The setup

The experiments we are conducting use lasers to slow down and trap rubidium atoms which have been released into a vacuum chamber. Making use of radiation pressure and the Doppler and Zeeman effects we are able to slow the atoms down and trap them in a ‘Magneto-optical trap’ (MOT), cooling the atoms to the equivalent temperatures of the order of 10mK above absolute zero. We then push these pre-cooled atoms across into our secondary chamber, the ‘Science trap’, which has a much higher vacuum of 8e-11 torr without the background vapour of hot atoms. Here, the atoms are again captured in a MOT, before they are transferred to a ‘dipole trap’, which is formed in the focus of a strong CO2 laser.

Our first aim is now to cool the atoms down further, closer to absolute zero. To that end, all resonant laser fields, i.e., trapping, pushing and probing fields, are turned off to avoid heating. Then the atoms are allowed to evaporatively cool, in a way similar to how coffee gets cold. The fastest atoms escape the trap, leaving the remaining atoms colder on average. Collisions between the trapped atoms then redistribute the remaining energy, and again the hottest atoms escape the trap. The trap walls are slowly turned down to accelerate this process. Eventually, in a tight trap, the quantum-mechanical motional states become apperant, and atoms condense in the lowest state of the trap, forming a ‘Bose-Einstein Condensate’ (BEC). The BEC forms the starting point of some new research, ranging from Quantum Computers to the answers to some fundamental questions about quantum-mechanics.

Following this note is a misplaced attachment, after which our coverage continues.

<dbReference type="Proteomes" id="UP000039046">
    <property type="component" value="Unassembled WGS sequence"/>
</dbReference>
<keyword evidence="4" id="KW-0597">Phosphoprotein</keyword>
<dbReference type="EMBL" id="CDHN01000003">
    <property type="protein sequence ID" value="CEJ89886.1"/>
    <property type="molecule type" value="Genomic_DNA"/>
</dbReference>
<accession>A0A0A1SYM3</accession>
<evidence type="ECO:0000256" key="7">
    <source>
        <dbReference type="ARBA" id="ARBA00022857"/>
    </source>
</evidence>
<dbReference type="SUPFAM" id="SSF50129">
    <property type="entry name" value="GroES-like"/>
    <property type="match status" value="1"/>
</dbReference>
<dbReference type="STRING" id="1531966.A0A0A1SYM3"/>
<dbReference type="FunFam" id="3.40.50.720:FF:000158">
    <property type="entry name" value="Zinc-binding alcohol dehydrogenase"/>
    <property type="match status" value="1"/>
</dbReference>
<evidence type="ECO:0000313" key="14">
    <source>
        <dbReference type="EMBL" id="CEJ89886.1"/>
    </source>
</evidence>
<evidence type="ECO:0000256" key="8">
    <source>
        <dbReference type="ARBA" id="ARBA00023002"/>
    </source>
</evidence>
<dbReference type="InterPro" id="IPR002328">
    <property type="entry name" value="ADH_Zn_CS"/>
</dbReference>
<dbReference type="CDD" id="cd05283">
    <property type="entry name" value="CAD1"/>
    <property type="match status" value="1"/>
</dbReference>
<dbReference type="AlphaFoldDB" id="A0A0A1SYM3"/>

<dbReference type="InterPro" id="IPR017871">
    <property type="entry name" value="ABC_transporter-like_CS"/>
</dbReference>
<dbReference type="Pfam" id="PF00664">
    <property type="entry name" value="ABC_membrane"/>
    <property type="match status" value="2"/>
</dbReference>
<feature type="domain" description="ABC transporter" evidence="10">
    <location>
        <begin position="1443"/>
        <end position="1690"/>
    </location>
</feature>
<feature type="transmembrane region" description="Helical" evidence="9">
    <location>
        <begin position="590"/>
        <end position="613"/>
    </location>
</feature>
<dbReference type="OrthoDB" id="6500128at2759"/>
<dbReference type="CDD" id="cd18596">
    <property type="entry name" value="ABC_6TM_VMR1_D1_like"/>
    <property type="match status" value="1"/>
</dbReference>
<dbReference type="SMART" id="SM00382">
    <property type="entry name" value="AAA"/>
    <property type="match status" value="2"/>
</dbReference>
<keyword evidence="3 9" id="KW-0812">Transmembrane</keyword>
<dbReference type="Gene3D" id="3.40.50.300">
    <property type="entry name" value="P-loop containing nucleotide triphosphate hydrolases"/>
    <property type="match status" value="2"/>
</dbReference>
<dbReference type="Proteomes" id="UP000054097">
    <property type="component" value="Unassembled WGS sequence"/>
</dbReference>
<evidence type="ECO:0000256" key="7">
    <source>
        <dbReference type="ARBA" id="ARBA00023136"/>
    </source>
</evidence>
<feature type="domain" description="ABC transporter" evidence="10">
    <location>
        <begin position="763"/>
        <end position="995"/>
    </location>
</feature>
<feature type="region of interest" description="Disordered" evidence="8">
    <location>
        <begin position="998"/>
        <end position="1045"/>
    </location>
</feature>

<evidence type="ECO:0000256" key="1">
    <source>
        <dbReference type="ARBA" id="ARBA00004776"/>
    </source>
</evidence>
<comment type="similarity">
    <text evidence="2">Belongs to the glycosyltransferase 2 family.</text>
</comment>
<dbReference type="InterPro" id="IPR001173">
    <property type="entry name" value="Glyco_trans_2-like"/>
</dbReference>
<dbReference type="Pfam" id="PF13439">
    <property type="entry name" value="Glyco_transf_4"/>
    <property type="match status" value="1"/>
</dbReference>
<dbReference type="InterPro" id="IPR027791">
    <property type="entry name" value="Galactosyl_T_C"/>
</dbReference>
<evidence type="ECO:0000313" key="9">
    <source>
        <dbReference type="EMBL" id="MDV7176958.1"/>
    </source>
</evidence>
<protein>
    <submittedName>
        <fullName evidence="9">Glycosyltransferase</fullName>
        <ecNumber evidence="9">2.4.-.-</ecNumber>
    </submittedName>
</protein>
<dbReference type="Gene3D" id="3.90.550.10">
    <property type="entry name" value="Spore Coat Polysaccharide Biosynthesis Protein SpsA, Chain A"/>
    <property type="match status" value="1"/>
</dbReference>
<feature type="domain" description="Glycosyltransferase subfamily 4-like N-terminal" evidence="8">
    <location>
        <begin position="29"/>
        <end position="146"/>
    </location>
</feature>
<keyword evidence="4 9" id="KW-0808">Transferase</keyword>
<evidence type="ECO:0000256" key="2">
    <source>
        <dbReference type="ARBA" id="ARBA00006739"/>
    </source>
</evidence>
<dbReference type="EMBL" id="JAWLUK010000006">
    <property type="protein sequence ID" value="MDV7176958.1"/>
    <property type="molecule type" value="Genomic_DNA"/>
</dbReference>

We can measure the temperature of the atoms by turning off the trap, and letting the atom cloud expand. Every atom will keep moving with the momentum it had when the trap was turned off, so its position after some time will be determined by this momentum. At that time, we take a snapshot of the atoms by absorption. We aim a “probe” laser beam, which is on resonance with the atomic transition, at the atom cloud, and measure the amount of absorption. Below is a typical absorption picture of a BEC after 10 ms time of flight.

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